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Pharmacy gripped by election fever?


Pharmacy gripped by election fever?

By Pharmacy Magazine editor Richard Thomas

Election fever is gripping the sector. Well, I say fever – more like an irritating mild seasonal sniffle.... 

The RPS national board elections passed with barely anyone noticing. A paltry turnout of less than 8 per cent in England, and positions in Wales and Scotland remaining unfilled or candidates returned unopposed, is a damning indictment of pharmacy’s failing and flailing leadership body. No one seems that bothered any more.

With membership continuing to slide inexorably south, there is plenty for the independent review of member participation and communications to get its expensive teeth stuck into. 

It says something when the most eye-catching suggestion during the elections involved turning the ground floor of the Society’s East Smithfield headquarters into a community pharmacy to showcase best practice and highlight everyday problems. Thanks to Sheffield stalwart Martin Bennett, perhaps tongue in cheek, for that one. Well, why not?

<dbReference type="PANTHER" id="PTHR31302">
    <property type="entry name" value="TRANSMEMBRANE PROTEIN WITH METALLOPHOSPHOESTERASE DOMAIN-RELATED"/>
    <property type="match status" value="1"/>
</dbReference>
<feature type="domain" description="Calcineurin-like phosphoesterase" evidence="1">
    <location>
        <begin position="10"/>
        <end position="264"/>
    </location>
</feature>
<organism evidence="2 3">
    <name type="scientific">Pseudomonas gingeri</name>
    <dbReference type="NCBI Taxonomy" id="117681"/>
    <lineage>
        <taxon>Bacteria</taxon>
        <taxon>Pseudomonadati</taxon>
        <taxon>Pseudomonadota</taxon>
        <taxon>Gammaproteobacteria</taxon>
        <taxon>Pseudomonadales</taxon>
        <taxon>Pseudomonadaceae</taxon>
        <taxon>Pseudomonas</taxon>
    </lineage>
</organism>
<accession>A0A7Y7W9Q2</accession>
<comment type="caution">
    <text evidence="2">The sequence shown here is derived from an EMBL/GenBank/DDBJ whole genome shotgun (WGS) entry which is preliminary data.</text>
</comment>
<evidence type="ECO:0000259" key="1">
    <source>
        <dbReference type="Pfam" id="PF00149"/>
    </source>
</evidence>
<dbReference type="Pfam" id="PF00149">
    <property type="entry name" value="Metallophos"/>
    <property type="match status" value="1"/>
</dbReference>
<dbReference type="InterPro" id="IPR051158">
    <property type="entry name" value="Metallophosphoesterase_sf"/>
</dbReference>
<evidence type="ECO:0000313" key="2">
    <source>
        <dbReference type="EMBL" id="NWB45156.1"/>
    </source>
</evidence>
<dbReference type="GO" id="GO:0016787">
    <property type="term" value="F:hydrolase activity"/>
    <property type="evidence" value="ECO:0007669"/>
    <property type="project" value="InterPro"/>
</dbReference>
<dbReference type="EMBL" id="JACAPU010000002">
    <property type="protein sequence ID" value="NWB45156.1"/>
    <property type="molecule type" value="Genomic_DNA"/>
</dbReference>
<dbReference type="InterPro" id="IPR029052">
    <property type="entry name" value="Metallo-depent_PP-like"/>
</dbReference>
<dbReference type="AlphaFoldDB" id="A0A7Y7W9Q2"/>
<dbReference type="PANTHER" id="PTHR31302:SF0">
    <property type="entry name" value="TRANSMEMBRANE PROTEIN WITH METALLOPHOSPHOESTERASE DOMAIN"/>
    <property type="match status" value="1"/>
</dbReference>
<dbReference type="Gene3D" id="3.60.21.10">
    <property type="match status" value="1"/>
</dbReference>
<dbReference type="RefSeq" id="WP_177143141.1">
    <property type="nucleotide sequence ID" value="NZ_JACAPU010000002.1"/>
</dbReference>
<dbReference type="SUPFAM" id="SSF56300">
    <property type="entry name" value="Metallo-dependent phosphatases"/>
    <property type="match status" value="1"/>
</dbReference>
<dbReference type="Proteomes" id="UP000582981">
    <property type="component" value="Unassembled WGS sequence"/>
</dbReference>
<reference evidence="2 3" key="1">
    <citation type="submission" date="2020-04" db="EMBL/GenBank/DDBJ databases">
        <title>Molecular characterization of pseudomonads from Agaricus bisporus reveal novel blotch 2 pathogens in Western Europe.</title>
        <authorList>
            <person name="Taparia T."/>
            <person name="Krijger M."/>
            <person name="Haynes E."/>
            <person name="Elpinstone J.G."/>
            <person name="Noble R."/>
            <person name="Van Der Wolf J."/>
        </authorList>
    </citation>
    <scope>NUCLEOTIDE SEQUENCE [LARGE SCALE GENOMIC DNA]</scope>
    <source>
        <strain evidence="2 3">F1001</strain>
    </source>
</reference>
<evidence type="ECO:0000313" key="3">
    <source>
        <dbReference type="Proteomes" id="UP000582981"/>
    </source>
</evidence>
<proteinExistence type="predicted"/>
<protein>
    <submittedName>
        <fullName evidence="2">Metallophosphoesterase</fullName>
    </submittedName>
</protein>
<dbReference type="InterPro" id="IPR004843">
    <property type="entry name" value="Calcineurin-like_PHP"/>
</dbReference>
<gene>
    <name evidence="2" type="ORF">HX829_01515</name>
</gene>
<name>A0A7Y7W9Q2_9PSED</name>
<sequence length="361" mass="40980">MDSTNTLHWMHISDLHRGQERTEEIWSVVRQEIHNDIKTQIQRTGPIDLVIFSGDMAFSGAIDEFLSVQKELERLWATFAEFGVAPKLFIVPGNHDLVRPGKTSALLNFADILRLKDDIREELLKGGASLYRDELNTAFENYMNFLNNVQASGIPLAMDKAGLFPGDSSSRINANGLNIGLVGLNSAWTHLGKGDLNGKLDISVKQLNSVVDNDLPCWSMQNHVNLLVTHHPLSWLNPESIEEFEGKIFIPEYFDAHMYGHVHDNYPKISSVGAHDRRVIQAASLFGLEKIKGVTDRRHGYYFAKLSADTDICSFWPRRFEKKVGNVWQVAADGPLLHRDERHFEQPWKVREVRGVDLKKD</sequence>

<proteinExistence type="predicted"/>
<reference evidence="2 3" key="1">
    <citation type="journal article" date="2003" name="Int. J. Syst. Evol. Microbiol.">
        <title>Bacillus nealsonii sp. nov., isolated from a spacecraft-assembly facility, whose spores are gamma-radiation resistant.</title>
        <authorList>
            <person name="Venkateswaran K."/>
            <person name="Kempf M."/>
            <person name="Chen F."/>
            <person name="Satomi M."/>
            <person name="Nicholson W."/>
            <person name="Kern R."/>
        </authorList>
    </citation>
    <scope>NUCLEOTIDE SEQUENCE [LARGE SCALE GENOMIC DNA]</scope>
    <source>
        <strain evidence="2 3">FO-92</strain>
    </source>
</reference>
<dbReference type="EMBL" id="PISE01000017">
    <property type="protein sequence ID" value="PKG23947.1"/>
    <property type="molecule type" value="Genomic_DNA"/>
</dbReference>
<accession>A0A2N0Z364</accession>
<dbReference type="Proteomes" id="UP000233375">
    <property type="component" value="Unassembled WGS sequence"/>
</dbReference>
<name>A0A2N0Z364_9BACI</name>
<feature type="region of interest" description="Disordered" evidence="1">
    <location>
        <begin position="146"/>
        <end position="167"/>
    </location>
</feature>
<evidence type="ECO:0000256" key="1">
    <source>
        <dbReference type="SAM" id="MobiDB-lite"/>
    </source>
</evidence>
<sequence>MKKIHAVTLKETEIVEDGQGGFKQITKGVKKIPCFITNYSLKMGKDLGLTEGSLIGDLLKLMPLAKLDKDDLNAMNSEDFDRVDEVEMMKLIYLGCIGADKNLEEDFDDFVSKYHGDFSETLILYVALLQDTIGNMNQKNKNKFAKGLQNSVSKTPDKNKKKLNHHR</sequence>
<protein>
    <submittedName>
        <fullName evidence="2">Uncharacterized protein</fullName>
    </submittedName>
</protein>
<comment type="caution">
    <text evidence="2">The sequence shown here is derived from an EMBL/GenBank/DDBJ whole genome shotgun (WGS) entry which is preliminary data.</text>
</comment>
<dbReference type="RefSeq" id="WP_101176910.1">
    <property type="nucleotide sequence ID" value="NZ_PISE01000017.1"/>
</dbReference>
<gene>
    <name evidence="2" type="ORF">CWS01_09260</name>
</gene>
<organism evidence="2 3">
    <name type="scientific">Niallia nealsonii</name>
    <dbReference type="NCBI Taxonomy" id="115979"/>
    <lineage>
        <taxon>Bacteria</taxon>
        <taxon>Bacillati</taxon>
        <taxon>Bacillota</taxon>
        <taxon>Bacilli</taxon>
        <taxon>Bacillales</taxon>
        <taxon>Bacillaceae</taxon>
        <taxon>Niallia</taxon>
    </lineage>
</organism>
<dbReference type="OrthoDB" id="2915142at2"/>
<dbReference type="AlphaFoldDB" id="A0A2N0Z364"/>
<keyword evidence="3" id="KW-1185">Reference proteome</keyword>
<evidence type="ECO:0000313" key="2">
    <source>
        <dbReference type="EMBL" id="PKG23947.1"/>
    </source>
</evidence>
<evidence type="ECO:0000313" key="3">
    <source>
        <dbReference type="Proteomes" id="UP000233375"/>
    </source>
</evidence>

Meanwhile, almost two years after David Wright published his recommendations for reforming community pharmacy representation, contractors finally get the chance to have their say on the proposals put forward by the Review Steering Group (RSG).

Whether the RSG ever fully bought into Professor Wright’s bold vision is open to question. Vested interests and political expediency were always going to play their part.

While the RSG would argue that it accepted most of Wright’s recommendations and consulted widely, the big ticket items concerning governance, better connection between PSNC and local bodies through a council of LPC chairs, a new approach to strategy and policy formation, and formalised non-contractor input were all chucked in the ‘too difficult’ pile.

It feels like an opportunity lost. 

Nevertheless, whether in favour of the proposals or not, the most important thing now is that contractors vote.

As we’ve seen with the RPS, to not do so would send out a terrible signal and, in that event, the sector would get the representation it deserves.

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